HIV study finds no sign of accelerated ageing
Do people living with HIV age more quickly, despite the fact that their infection is well controlled by antiretroviral treatment? Concerns have emerged in recent years, and the COBRA study was launched to look into the matter by exploring links with age-related conditions, with a specific focus on cognitive impairment. No acceleration was observed.
The COBRA study included 125 participants of the AGEhIV Cohort Study and over 80 participants who were recruited in London. All HIV-positive COBRA participants were using combination antiretroviral therapy and had an undetectable viral load. Study assessments included a neuropsychological assessment, and brain imaging, which were repeated after two years. At the start of the study, the HIV-positive group on average demonstrated evidence, by different measures, of being biologically older than expected based on their calendar age and compared to the group without HIV. This difference between the two groups however did not increase over a two-year period. Therefore, the study did not find evidence for “accelerated ageing” in people living with HIV who are using effective combination antiretroviral therapy.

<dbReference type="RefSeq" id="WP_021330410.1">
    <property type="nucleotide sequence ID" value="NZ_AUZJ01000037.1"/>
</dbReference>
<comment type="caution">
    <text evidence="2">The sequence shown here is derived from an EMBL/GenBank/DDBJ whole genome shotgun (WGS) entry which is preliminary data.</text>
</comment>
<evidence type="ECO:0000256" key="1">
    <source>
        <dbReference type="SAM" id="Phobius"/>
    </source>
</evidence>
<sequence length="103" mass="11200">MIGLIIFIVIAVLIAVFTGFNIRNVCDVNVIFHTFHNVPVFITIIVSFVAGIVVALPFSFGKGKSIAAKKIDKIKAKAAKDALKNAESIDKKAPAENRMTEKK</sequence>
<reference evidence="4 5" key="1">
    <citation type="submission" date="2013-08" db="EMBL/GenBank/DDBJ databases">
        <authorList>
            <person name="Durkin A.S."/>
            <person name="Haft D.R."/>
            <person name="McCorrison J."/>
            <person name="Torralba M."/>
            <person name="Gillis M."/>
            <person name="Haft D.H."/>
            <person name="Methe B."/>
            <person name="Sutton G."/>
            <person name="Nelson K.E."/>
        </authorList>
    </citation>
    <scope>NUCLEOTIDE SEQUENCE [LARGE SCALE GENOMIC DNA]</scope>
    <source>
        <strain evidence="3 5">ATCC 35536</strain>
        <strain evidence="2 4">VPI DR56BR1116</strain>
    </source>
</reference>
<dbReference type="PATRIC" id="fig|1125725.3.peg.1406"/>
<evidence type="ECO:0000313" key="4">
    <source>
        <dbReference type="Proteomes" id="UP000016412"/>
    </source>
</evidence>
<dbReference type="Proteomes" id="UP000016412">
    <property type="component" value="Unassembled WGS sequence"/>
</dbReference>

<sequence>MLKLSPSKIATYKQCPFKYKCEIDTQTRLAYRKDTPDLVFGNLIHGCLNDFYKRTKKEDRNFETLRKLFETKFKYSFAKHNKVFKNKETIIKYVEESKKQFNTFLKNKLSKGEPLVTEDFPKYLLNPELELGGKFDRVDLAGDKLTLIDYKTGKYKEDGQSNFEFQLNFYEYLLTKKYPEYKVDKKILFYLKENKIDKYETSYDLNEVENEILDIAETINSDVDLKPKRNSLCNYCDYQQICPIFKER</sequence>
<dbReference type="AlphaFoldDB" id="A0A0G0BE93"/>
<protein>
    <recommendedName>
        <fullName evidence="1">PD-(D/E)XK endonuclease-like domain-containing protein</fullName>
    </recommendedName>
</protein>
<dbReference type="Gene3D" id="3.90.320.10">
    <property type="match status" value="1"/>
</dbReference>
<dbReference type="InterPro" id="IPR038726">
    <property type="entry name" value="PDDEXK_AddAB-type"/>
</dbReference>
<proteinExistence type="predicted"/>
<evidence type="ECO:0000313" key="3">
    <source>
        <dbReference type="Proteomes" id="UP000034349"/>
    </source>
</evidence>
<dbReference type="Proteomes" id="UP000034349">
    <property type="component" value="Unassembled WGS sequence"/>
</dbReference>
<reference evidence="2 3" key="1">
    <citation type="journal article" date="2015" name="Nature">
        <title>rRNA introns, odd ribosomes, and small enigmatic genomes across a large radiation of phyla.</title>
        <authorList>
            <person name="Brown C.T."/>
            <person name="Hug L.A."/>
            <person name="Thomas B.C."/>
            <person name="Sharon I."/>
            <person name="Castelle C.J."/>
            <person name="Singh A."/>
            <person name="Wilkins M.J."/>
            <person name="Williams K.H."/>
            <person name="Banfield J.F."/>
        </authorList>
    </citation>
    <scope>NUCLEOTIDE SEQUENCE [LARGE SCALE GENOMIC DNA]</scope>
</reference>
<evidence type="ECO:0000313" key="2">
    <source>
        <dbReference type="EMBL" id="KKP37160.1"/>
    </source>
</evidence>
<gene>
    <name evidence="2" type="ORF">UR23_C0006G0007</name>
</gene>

Click here to read the full article on the European Commission’s website.